If there is one thing the people of a beleaguered, weary and divided America could probably agree on right now, it would be the collective need for a break from politics.
Finding respite in popular culture from the stress of recent events, however, won’t be easy. Politics and political figures are intersecting with pop culture, whether we want them to or not.
Kamala Harris: The vice president-elect is on the cover of the new issue of Vogue magazine, and some people aren’t happy with the cover image.
That’s because the selected photo showed Harris wearing a casual black jacket, white top and Converse sneakers, posing in front of a pink and green background (the colors of her sorority Alpha Kappa Alpha). Some deemed the choice “disrespectful” and not befitting the first American woman to serve as vice president, let alone the first woman of color.
Vogue is, of course, the fashion bible so the controversy was the topic of much debate on social media.
Arnold Schwarzenegger: The “Terminator” star and former governor of California took Donald Trump to task following the deadly storming of the Capitol in Washington, DC, by a group of the President’s supporters.
Schwarzenegger posted a video on social media in which he said “President Trump is a failed leader. He will go down in history as the worst President ever. The good thing is he will soon be as irrelevant as an old tweet.”
And lest we forget Schwarzenegger is a movie star, he used as a prop a sword he said belonged to Conan the Barbarian, the character he played in the 1982 film of the same name.
“Our democracy is like the steel of this sword,” he said. “The more it is tempered, the stronger it becomes.”
Brian Littrell: A few Backstreet Boys fans had some harsh words for Littrell.
That’s because the singer tweeted an invite for his followers to come to Parler, the social media platform favored by the far-right.
“BTLittrell come find me… hahah like where’s Waldo, he tweeted. “Join me on Parler Social Media!”
His mentions sparked plenty of anger and disappointment, with some expressing that they were done supporting the singer, while others argued Littrell had a right to his political opinions.
Those wanting to join him didn’t have long to act on his suggestion. Parler went offline after Google, Apple and Amazon dropped it amid complaints the company hadn’t done enough to stem the violent rhetoric surrounding the Capitol riots.
Parler has since sued Amazon, which hosted it online.
I have gone on record with my stance that celebs have an absolute right to be politically active, as do all citizens, as long as they do so peacefully.
But in the painful days we have already endured, with sadly more probably to come, it would be nice if pop culture could offer more of a distraction that many of us need right now.
Three things to watch:
‘One Night in Miami’
Oscar-winning actress Regina King makes her feature film directorial debut with this movie.
Based on an actual night in 1964 in which Cassius Clay (soon to be Muhammad Ali), Malcolm X, Sam Cooke and Jim Brown gathered to celebrate Clay’s heavyweight title win, it is adapted from a Kemp Powers stage play.
“One Night in Miami” starts streaming Friday on Amazon Prime.
What could be better than a blend of classic television and the Marvel Cinematic Universe?
In this series, Wanda Maximoff (played by Elizabeth Olsen) and Vision (Paul Bettany) are two beings living idealized suburban lives while concealing their superpowers. That changes when they begin to suspect that everything is not quite as it seems.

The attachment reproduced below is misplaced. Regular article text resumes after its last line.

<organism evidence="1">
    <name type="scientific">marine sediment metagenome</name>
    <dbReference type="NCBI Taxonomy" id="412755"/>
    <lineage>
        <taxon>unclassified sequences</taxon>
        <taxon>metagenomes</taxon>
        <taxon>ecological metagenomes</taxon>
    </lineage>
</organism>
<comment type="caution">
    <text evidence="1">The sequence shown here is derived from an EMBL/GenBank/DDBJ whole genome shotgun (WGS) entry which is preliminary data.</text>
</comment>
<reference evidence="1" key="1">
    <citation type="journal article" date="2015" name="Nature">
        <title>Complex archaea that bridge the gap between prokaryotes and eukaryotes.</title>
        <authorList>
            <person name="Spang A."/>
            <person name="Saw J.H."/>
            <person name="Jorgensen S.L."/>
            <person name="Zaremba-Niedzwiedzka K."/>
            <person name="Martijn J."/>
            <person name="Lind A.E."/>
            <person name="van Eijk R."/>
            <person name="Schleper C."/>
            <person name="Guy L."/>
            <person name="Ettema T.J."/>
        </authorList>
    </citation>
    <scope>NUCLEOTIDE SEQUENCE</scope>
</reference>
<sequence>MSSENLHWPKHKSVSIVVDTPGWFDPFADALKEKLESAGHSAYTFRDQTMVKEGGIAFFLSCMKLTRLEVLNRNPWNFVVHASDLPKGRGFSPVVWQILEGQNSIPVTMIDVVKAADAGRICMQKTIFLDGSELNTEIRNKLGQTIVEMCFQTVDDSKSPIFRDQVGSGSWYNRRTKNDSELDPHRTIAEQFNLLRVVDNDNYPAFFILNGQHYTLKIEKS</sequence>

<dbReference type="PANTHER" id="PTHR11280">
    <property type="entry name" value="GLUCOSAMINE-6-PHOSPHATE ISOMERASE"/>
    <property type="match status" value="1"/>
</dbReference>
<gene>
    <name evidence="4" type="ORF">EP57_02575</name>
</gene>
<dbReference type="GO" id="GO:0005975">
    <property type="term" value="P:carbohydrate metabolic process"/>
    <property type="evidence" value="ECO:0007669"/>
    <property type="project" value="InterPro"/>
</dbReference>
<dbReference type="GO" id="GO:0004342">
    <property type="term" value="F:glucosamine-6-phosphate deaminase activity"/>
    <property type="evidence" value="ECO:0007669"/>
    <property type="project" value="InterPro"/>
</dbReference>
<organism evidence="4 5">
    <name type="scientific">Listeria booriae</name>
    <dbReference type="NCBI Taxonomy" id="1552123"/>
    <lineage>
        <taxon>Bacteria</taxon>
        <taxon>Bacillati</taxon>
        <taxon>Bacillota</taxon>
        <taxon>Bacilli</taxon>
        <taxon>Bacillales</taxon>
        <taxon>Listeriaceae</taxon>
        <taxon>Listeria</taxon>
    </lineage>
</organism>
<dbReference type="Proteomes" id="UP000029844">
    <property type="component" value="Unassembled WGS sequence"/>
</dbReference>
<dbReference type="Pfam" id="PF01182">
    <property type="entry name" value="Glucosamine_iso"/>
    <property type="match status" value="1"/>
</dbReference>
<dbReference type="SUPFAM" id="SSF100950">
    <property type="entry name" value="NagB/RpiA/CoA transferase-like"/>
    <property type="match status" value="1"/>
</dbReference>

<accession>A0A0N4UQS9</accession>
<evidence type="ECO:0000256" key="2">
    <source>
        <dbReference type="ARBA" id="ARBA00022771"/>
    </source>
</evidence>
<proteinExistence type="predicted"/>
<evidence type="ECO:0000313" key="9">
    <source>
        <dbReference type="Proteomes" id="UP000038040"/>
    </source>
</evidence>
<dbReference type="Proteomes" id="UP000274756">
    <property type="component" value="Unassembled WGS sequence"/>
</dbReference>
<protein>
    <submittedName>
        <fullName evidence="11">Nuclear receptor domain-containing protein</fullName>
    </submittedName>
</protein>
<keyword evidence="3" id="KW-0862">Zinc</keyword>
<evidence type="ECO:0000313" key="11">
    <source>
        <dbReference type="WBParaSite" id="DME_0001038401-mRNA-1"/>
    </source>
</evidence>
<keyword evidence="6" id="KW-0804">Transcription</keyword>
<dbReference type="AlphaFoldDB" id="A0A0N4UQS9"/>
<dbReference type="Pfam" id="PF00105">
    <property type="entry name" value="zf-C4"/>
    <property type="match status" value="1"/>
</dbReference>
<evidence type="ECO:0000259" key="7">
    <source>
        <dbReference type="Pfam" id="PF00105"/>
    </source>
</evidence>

“WandaVision” debuts on Disney+ Friday.
Is there such a thing as too many Kardashian-type reality shows? (You probably already know the answer to that.)
Netflix has a new series that “follows a wildly wealthy group of Asian and Asian American friends (and frenemies) in Los Angeles.” The show promises plenty of glitz and drama.
“Bling Empire” starts streaming Friday.
Two things to listen to:
The boy band Why Don’t We disappeared from the scene for a minute and sparked #WhereIsWDW on Twitter.
The group is back Friday with its sophomore album, “The Good Times and the Bad Ones.”
Let’s hope that title is an omen regarding the new music.
If you love, love, love the British royal family as much as I do, let me hip you to this podcast.
“Royally Obsessed” features co-hosts Roberta Fiorito and Rachel Bowie discussing all news related to the House of Windsor.
There is plenty of discussion about Meghan Markle, Prince Harry and baby Archie, natch, so I’m here for it.
One thing to talk about:
How well will “Sex and the City” age?
That is the question now that HBO Max has announced it’s rebooting the popular series, 17 years later after it went off the air.
Only three of the original stars are returning: Sarah Jessica Parker, Cynthia Nixon and Kristin Davis.
Their costar Kim Cattrall said long ago she would not be interested in returning for more.
Much has changed since the HBO series (and its big-screen adaptations) were out.
Where have the lives of characters of Carrie Bradshaw (Parker), Miranda Hobbes (Nixon) and Charlotte York Goldenblatt (Davis) led them to this point?
New York City always felt like one of the cast members — and the Big Apple is definitely not the same. So, what does it all mean for the next chapter of “Sex and the City”?
We’ll be dealing with Carrie fever while we wait and see. (HBO Max is owned by CNN’s parent company.)
Happy 99th birthday, Betty White!
The beloved actress celebrates her big day on Sunday — and aren’t we all the better for it?
There are few in Hollywood who have achieved the level of admiration that White has over the course of her accomplished career.
She truly is our “Golden Girl.”
Politics in pop culture needs a time-out The British Journal Editors and Wire Services/ CNN.